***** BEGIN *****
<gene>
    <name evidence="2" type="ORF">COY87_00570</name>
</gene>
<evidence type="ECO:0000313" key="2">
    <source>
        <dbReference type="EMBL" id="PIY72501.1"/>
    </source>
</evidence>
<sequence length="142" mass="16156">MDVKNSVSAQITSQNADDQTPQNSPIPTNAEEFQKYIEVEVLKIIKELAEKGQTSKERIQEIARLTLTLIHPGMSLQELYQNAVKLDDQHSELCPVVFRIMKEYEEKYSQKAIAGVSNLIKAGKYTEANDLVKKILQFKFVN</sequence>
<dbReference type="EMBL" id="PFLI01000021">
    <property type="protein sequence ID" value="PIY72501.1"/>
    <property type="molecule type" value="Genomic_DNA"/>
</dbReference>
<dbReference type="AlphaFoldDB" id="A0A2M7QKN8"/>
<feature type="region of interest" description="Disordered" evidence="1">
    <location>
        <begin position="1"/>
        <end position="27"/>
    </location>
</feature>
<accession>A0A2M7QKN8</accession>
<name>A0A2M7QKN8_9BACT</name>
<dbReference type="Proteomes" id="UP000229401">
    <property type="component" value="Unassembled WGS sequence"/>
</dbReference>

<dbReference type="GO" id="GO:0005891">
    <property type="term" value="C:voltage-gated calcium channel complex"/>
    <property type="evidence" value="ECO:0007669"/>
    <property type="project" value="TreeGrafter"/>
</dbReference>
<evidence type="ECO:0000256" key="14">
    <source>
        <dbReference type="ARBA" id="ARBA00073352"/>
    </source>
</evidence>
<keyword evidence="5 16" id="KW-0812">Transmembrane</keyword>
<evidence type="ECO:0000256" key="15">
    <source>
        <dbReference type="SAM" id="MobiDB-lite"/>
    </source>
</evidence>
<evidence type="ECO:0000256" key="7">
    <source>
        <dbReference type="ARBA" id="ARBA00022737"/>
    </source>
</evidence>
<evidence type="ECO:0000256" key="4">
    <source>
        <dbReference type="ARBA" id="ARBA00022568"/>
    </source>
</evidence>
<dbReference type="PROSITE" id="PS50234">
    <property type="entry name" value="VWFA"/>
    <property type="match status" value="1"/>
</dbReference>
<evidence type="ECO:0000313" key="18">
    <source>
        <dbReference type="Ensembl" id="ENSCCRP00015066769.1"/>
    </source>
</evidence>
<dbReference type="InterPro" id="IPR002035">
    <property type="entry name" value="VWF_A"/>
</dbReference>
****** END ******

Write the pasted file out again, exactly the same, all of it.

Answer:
<gene>
    <name evidence="2" type="ORF">COY87_00570</name>
</gene>
<evidence type="ECO:0000313" key="2">
    <source>
        <dbReference type="EMBL" id="PIY72501.1"/>
    </source>
</evidence>
<sequence length="142" mass="16156">MDVKNSVSAQITSQNADDQTPQNSPIPTNAEEFQKYIEVEVLKIIKELAEKGQTSKERIQEIARLTLTLIHPGMSLQELYQNAVKLDDQHSELCPVVFRIMKEYEEKYSQKAIAGVSNLIKAGKYTEANDLVKKILQFKFVN</sequence>
<dbReference type="EMBL" id="PFLI01000021">
    <property type="protein sequence ID" value="PIY72501.1"/>
    <property type="molecule type" value="Genomic_DNA"/>
</dbReference>
<dbReference type="AlphaFoldDB" id="A0A2M7QKN8"/>
<feature type="region of interest" description="Disordered" evidence="1">
    <location>
        <begin position="1"/>
        <end position="27"/>
    </location>
</feature>
<accession>A0A2M7QKN8</accession>
<name>A0A2M7QKN8_9BACT</name>
<dbReference type="Proteomes" id="UP000229401">
    <property type="component" value="Unassembled WGS sequence"/>
</dbReference>

<dbReference type="GO" id="GO:0005891">
    <property type="term" value="C:voltage-gated calcium channel complex"/>
    <property type="evidence" value="ECO:0007669"/>
    <property type="project" value="TreeGrafter"/>
</dbReference>
<evidence type="ECO:0000256" key="14">
    <source>
        <dbReference type="ARBA" id="ARBA00073352"/>
    </source>
</evidence>
<keyword evidence="5 16" id="KW-0812">Transmembrane</keyword>
<evidence type="ECO:0000256" key="15">
    <source>
        <dbReference type="SAM" id="MobiDB-lite"/>
    </source>
</evidence>
<evidence type="ECO:0000256" key="7">
    <source>
        <dbReference type="ARBA" id="ARBA00022737"/>
    </source>
</evidence>
<evidence type="ECO:0000256" key="4">
    <source>
        <dbReference type="ARBA" id="ARBA00022568"/>
    </source>
</evidence>
<dbReference type="PROSITE" id="PS50234">
    <property type="entry name" value="VWFA"/>
    <property type="match status" value="1"/>
</dbReference>
<evidence type="ECO:0000313" key="18">
    <source>
        <dbReference type="Ensembl" id="ENSCCRP00015066769.1"/>
    </source>
</evidence>
<dbReference type="InterPro" id="IPR002035">
    <property type="entry name" value="VWF_A"/>
</dbReference>